Fury after port worker's details leaked to blogger

Ports of Auckland. Photo / Brett Phibbs
Ports of Auckland. Photo / Brett Phibbs

Unions are accusing Ports of Auckland of "corporate thuggery" after the leak of a striking worker's private records to a right-wing blogger.

The employment records of wharf worker Cecil Walker, who has spoken out against the port, have been published by Whale Oil blogger Cameron Slater.

Mr Walker was given nearly 21 weeks off work in 2007 and 2008 as his wife was terminally ill.

The Maritime Union and the Council of Trade Unions are claiming Mr Walker's records could only have been issued by Ports of Auckland.

CTU president Helen Kelly said the release was an attempt to intimidate striking workers amid a bitter four month dispute with port management.

"This amounts to the worst form of corporate thuggery. It is clear to us that Ports of Auckland is deliberately sending information to the blogger as part of its PR campaign against the workers. It is an obvious attempt to try and intimidate its workforce.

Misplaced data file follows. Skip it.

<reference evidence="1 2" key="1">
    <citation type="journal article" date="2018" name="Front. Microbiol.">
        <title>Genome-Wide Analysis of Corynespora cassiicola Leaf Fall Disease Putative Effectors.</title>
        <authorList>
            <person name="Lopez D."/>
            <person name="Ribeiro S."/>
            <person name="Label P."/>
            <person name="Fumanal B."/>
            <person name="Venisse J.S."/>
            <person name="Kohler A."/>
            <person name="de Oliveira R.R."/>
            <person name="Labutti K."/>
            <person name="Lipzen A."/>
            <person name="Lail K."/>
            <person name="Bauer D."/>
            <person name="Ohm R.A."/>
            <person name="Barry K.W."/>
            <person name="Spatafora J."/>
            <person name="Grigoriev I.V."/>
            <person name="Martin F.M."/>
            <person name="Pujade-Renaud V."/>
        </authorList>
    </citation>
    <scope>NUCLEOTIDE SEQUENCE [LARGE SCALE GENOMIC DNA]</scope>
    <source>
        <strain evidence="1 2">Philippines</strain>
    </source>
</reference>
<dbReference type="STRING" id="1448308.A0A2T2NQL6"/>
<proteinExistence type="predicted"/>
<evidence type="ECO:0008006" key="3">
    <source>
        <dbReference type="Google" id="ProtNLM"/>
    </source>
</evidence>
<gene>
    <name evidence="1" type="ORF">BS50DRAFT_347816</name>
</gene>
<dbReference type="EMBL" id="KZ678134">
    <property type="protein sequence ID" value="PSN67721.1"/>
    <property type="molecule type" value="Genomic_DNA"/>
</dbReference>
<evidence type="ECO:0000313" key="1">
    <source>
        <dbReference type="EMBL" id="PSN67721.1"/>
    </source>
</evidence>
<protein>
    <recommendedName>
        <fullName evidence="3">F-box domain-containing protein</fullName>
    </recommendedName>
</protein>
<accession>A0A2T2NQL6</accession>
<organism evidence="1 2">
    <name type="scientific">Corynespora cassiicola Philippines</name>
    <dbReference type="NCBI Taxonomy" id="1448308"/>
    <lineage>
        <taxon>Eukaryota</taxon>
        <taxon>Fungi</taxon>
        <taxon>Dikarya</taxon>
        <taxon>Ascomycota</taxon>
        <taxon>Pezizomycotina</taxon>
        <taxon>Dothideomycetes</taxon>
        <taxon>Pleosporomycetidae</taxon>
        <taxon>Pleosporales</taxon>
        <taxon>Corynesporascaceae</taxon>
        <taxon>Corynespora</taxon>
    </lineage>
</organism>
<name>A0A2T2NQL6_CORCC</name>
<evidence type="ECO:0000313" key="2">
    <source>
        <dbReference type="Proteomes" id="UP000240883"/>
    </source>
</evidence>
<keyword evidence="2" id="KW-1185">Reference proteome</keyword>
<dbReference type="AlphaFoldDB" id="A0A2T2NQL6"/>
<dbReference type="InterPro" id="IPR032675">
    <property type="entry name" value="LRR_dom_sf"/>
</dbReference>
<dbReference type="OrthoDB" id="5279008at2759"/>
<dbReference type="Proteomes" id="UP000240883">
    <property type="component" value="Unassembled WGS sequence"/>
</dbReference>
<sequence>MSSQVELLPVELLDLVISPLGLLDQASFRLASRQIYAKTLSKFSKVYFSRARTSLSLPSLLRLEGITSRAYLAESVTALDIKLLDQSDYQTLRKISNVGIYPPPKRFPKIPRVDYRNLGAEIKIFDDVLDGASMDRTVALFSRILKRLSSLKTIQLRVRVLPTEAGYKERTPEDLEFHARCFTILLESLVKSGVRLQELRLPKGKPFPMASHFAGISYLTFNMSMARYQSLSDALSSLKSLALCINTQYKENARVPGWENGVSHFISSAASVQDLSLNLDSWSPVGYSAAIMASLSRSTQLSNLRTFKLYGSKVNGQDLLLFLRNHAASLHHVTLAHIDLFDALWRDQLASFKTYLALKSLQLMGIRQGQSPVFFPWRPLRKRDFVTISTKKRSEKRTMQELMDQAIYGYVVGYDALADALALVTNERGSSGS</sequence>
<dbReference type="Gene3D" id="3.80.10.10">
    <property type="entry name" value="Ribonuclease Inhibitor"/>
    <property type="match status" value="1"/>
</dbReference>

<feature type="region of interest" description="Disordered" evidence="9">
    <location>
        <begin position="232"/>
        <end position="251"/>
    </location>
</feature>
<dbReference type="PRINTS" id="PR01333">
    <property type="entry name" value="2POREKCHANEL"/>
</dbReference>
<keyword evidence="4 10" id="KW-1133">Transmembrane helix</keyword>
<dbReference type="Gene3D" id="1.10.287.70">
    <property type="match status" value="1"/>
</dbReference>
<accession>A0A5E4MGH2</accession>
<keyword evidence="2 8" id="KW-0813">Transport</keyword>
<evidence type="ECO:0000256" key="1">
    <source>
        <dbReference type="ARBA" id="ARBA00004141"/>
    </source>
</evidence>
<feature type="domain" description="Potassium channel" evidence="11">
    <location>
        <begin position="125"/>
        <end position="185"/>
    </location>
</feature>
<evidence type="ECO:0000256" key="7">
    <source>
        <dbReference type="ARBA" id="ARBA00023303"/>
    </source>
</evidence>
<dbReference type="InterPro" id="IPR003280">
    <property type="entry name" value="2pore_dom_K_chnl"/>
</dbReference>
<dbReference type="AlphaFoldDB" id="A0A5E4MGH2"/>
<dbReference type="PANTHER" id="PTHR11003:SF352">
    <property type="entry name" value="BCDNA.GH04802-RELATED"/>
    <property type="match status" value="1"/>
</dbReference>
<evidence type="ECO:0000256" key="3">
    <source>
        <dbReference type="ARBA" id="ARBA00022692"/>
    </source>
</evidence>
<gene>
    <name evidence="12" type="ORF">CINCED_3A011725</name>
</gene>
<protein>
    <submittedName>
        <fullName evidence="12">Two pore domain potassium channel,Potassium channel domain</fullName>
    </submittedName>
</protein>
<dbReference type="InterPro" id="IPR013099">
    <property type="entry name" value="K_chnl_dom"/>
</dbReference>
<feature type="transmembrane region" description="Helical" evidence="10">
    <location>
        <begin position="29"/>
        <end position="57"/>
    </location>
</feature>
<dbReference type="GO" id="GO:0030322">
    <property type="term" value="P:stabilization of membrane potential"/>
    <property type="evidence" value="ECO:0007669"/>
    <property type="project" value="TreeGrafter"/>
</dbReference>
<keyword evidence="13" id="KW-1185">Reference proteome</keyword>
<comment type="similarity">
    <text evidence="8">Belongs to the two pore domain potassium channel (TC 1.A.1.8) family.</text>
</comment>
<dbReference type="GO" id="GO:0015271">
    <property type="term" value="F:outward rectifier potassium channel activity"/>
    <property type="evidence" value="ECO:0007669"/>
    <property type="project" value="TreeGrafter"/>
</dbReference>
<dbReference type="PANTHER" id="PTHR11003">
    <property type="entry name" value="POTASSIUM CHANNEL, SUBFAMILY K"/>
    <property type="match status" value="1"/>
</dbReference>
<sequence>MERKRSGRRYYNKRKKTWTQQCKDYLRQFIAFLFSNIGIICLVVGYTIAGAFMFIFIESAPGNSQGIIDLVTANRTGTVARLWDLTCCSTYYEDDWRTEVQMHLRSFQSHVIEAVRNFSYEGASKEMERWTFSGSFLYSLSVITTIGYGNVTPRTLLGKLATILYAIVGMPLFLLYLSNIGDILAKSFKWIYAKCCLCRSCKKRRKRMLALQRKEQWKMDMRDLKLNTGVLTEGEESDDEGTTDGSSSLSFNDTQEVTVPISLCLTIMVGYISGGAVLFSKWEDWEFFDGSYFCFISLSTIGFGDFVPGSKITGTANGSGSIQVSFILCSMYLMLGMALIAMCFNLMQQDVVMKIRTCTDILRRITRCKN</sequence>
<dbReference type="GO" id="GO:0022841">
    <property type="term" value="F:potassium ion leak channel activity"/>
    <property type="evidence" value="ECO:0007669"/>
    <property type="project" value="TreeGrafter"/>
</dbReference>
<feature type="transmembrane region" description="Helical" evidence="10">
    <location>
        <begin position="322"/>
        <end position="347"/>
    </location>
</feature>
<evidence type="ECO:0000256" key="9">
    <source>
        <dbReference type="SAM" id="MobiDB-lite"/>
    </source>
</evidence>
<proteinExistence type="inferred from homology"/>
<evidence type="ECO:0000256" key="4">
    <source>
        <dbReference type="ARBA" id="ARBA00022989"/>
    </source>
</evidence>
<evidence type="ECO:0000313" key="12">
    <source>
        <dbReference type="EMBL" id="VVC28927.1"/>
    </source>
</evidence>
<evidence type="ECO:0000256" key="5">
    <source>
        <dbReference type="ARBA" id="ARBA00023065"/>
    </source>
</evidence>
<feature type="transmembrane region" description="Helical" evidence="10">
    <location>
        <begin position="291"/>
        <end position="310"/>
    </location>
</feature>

"I would also be interested to hear from other businesses whether they think this sort of behaviour is appropriate in negotiations."

The Maritime Union has made a privacy complaint to Ports of Auckland.

It is seeking an apology and a guarantee no further contact will be made between the Port and Mr Slater.

The union's Auckland secretary Russell Mayn said Mr Walker had been left devastated by the release of his private employment records.

"I have some real concerns about it - this has been devastating for our member. This was a tragic situation for his family, losing his wife and for the children losing their mother," Mr Mayn told Radio New Zealand.

Mr Mayn said Mr Walker's personal life has nothing to do with the industrial action, and its publication reignites the heartache for him.

"For this to be raised on a website that is dealing with his own private information regarding a family tragedy, I just see this as nothing but - to use the company's words and the words that have been bandied about - thuggery and intimidation, in its highest form."

Ports of Auckland told Radio New Zealand it would investigate.

- Herald Online staff

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